Biden Nominee Freezes Up When Sen. John Kennedy Stumps Her With Question

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Brianna Lyman News and Commentary Writer
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Republican Louisiana Sen. John Kennedy stumped judicial nominee Robin M. Meriweather on Wednesday with a question about how the Court of Federal Claims works.

President Joe Biden nominated Meriweather to be a judge on the Court of Federal Claims in early January.

Kennedy first began his line of questioning by asking how many motions Meriweather has argued in the court of federal claims. Meriweather said she’s argued “hundreds of motions involving complex civil claims in numerous courts, the court of federal claims is not one of those courts.”

“Okay, so the answer is zero?” Kennedy asked.

“That is correct, senator.”

“Okay how many cases have you tried in the Court of Federal Claims?”

“I have tried a civil case in the District Court for the District of Columbia, most of my cases have been resolved on motions, none of those cases have been in the court of federal claims, although they involve similarly complex matters under civil laws,” Meriweather explained.

“So the answer is zero?”

“That is correct, senator.”

“Tell me the grounds for granting a new trial in the Court of Federal Claims,” Kennedy then said.

“All of the trials in the Court of Federal Claims are bench trials and the Court of Federal Claims, although it is not bound by the federal rules of civil procedure, its rules mirror those rules when applicable,” Meriweather said. “So it’s my understanding that the same rules that would apply in the district court are also applied in that context, but if I were presented with a motion for a new trial should I be confirmed as a judge on the Court of Federal Claims I would of course consult the rules of court, of the Court of Federal Claims.”

“So what are the grounds for granting a new trial?” Kennedy again asked.

“My understanding is that a new trial, you would have to comply with the applicable rules,” Meriweather said.

“I know that, but what are they? What are the grounds, you said that the rules are identical to the Court of Federal Claims and Federal District Court, I’m not sure that’s accurate, but just tell me, what are the grounds for granting a new trial in the Court of Federal Claims?” Kennedy pressed.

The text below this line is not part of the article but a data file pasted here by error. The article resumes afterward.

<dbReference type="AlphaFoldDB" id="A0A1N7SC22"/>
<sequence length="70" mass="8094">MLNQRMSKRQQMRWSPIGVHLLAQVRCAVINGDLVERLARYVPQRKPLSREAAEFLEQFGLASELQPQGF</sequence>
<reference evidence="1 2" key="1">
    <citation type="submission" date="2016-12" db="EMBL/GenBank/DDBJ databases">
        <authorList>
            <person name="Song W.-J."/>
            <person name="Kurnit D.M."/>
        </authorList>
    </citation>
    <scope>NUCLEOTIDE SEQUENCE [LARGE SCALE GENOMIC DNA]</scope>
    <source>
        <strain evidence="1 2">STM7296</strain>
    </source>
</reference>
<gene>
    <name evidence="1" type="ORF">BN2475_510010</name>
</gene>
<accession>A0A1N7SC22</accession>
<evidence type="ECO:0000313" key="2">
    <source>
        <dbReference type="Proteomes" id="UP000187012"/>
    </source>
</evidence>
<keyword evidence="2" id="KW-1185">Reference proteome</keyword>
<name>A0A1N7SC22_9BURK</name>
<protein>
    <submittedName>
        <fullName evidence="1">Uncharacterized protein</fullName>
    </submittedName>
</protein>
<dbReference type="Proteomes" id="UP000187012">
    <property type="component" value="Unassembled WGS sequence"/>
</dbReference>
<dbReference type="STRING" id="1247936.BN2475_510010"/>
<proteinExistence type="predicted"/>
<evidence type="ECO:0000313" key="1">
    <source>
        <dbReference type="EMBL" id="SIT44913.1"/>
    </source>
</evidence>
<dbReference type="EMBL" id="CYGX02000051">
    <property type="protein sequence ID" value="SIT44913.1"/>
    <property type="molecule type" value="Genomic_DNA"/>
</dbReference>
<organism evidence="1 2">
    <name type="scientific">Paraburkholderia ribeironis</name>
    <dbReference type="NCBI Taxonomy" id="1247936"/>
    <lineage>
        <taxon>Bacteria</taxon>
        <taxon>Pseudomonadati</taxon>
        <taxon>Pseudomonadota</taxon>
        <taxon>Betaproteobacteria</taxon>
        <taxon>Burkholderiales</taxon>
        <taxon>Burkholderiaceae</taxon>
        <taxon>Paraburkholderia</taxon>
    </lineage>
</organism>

“Senator, that is not an issue I have had occasion to consider before, despite my extensive civil experience and my familiarity not only with the federal rules of civil procedure but I’ve also reviewed the rules of the Court of Federal Claims. But if I were presented … with that question should I be confirmed, I would again consult the rules and follow the precedent.”

Senator John Kennedy, R-LA, speaks as FBI Director Christopher Wray testifies before the Senate Judiciary Committee on the January 6th insurrection, in the Hart Senate Office Building on Capitol Hill in Washington, DC on March 2, 2021. (Photo by MANDEL NGAN/POOL/AFP via Getty Images)

“Alright, let me be sure judge I understand your testimony: Can you tell me one single ground for granting a new trial in either a federal district court of the Court of Federal Claims as we sit here today?” Kennedy asked again.

“Yes, if you misapplied – if there were gross misapplication of the law, certainly a litigant would argue for a new trial–”

“Anything else?” Kennedy interjected. “There are like six or seven of them. Can you tell me any others?” (RELATED: You Can Almost Hear A Pin Drop The Moment John Kennedy Asks Wall Street CEOs One Single, Blunt Question)

“Trials are so infrequent in the civil context and I have, although I have presided over bench trials and a jury trial, I have not been presented with a motion to have a new trial so I’ve not–”

“Okay, okay, what’s a contract of adhesion?” Kennedy followed up.

“Senator, I’m familiar with contract law, the concept of contracts of adhesion–”

“Yeah, you’re gonna see a lot of that, that’s what federal court of – Federal Claims does. What’s a contract of adhesion?”

“Senator, the court of federal claims does handle a lot of procurement cases, those typically turn on interpretations–”

“Yes ma’am, but I’m going to run out of time. What’s a contract of adhesion. If you don’t know, just tell me.”

“Senator, despite my extensive civil experience including dozens of cases that include contract cases, I have not dealt with the question of what a contract of adhesion is but should it be presented to me I would–”

“Sure, you’ll look it up,” Kennedy interjected.

An adhesion contract is a “contract where the parties are of such disproportionate bargaining power that the party of weaker bargaining power could not have negotiated for variations in the terms of the contract. These contracts are prepared by the party with greater bargaining power for use in all similar business transactions and given to customers on a take-it-or-leave-it basis,” according to Cornell University.

Kennedy, a member of the Senate Judiciary Committee, previously stumped another Biden nominee, Sara E. Hill, when he asked her to describe the difference between a “stay order” and an “injunction.”

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